Three years ago, writer Jennifer Hepler left her work at BioWare on Dragon Age amid a tumult of death threats, including threats against her family and children.
But her departure, she said at the time, wasn't because of the online bullying and harassment, it was for "family reasons."
Last week, during a talk at Games for Change Festival, Hepler talked in more detail about that decision to leave and where it led her, both in terms of her career and her view of games, gamers and gaming.
"I started wondering what it was that we were doing that was leading to the behavior we are seeing," she said.
Last year, Hepler joined Kognito, a company that uses the power of interactive conversations to educate, motivate and help people. The game-like experiences they produce deal with discussing post-traumatic stress disorder, fighting obesity, talking with your child about alcohol, and on and on. All of the works are meant to help direct and shape engagement through conversation.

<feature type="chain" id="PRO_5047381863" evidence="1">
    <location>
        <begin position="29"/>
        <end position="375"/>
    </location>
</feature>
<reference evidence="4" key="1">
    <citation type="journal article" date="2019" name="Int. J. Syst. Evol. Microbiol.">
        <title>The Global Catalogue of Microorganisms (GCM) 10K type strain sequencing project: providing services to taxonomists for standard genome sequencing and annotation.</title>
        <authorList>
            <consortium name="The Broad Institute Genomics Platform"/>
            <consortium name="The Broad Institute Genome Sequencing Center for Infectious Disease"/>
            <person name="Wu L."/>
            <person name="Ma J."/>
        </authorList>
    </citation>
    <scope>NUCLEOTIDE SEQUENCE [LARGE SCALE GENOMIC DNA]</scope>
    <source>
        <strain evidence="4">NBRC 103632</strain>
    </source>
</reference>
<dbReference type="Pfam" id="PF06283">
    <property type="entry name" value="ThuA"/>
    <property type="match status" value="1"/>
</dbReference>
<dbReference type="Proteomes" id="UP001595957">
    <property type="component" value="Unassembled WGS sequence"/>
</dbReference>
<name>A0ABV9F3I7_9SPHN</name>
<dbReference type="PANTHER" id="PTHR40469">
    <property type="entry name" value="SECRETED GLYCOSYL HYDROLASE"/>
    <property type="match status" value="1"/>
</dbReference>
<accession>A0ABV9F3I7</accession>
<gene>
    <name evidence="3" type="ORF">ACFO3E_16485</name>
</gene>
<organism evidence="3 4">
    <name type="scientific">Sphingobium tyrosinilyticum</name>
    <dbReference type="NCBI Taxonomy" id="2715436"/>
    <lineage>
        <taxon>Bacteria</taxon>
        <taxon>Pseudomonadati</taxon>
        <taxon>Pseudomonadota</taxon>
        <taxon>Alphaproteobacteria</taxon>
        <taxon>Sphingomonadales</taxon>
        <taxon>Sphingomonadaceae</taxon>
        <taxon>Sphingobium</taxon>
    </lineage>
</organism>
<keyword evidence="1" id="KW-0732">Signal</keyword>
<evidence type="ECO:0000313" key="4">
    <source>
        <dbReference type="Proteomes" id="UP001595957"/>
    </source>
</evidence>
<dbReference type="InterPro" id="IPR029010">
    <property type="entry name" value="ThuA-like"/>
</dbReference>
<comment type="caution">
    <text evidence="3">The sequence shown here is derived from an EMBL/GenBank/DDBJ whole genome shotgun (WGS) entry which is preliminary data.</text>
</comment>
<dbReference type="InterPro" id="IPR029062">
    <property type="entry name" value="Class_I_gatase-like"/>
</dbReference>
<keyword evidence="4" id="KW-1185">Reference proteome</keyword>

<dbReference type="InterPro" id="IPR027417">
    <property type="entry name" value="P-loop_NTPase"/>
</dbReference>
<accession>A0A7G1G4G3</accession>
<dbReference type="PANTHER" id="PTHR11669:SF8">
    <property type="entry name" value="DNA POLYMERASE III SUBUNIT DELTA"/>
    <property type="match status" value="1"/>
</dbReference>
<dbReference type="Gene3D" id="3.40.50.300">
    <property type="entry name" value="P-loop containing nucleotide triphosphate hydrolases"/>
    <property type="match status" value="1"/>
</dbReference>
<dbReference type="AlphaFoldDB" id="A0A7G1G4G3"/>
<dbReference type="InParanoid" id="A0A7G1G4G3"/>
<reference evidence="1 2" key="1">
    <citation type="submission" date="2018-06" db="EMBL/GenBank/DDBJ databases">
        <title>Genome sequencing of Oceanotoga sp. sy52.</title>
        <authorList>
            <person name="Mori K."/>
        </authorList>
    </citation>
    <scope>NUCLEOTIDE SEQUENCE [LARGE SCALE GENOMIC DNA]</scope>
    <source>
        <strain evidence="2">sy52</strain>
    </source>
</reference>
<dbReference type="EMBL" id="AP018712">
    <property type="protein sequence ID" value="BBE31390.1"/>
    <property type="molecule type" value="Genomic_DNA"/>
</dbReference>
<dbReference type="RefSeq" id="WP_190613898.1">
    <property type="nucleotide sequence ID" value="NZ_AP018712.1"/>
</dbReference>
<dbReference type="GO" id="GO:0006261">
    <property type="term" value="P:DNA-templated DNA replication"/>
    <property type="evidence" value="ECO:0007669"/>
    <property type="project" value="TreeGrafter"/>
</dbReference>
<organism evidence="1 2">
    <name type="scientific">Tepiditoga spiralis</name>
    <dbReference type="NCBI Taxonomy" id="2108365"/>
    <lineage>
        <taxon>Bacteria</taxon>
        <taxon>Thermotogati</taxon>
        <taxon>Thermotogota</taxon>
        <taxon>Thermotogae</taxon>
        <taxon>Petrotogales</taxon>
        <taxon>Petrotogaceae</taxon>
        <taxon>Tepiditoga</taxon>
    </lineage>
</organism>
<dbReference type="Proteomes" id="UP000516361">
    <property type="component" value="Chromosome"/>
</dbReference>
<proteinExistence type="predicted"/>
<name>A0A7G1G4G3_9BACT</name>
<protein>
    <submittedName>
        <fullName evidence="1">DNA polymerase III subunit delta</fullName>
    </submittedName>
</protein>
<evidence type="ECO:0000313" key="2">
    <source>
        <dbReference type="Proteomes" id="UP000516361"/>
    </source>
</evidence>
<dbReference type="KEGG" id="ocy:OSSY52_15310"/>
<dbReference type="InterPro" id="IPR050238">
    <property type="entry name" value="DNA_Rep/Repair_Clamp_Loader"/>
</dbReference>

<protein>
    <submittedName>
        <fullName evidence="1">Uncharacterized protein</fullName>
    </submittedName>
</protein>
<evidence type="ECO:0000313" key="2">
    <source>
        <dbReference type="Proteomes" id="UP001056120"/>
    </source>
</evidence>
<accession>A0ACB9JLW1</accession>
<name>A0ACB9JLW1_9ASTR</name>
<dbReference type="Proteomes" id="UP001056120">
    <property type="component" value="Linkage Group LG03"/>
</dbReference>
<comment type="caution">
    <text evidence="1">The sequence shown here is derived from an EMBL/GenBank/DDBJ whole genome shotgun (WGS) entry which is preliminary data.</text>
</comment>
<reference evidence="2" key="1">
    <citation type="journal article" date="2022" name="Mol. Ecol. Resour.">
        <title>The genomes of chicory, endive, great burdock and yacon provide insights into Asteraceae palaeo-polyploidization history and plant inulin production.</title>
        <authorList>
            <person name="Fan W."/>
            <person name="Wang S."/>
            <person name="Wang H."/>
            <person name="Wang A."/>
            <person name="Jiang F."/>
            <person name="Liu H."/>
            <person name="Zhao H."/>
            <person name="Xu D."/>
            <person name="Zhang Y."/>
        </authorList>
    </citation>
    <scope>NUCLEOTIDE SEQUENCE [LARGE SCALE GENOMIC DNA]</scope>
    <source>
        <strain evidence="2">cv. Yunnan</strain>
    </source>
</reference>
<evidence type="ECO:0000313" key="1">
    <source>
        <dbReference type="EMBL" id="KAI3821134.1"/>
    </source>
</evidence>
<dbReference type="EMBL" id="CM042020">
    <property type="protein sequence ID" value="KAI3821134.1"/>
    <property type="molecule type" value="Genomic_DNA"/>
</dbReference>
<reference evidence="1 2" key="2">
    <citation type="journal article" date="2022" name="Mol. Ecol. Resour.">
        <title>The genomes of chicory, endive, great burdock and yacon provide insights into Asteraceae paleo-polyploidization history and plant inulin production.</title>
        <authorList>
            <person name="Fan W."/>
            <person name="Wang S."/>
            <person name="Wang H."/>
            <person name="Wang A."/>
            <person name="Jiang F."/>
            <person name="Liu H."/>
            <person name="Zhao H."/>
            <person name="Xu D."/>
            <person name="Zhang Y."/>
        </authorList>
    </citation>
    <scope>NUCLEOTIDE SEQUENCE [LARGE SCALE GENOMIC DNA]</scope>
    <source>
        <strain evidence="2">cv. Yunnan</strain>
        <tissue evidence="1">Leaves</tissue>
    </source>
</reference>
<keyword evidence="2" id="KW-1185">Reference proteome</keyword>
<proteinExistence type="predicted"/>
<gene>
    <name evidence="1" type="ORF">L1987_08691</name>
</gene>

Hepler seems to have come to an epiphany of sorts as her eight-year career at Bioware wrapped up.
"A lot of big commercial games are selling stories about a male power fantasy," she said in her talk on Friday. "In a lot of these stories, the hero tends to be rootless.
"Dragon Age wanted to try something different, about a character with a family, a home to protect, citizenship. The whole team wrote very independent-minded characters."
As the team continued to explore those ideas in deeper and different ways, Hepler said it started to fly in the face of the power fantasy that developers, including herself, had been training gamers to expect.
"A lot of hardcore gamers lost their collective minds about it," she said. "They spewed a ton of vitriol, most of it aimed at me. It was really horrific. But I'm not the first person to be targeted like this.
"Bullying is an epidemic."
Hepler told Polygon in 2013 that after Dragon Age 2 came out in 2011, many of the people involved in the game's development received angry emails, abusive forum posts and petitions calling for them to be fired. About that time, someone dug up an old interview Hepler participated in six years earlier. In the interview, Hepler mentioned that her least favorite part of working in the game industry was playing through games and combat. Some of the interview was put in the official forums as evidence that Hepler was to blame for changes in Dragon Age 2's combat. The forum post was removed, and Hepler went on maternity leave. But then, the following February, someone created a forum post resurfacing the interview and called Hepler the "cancer" that was destroying BioWare.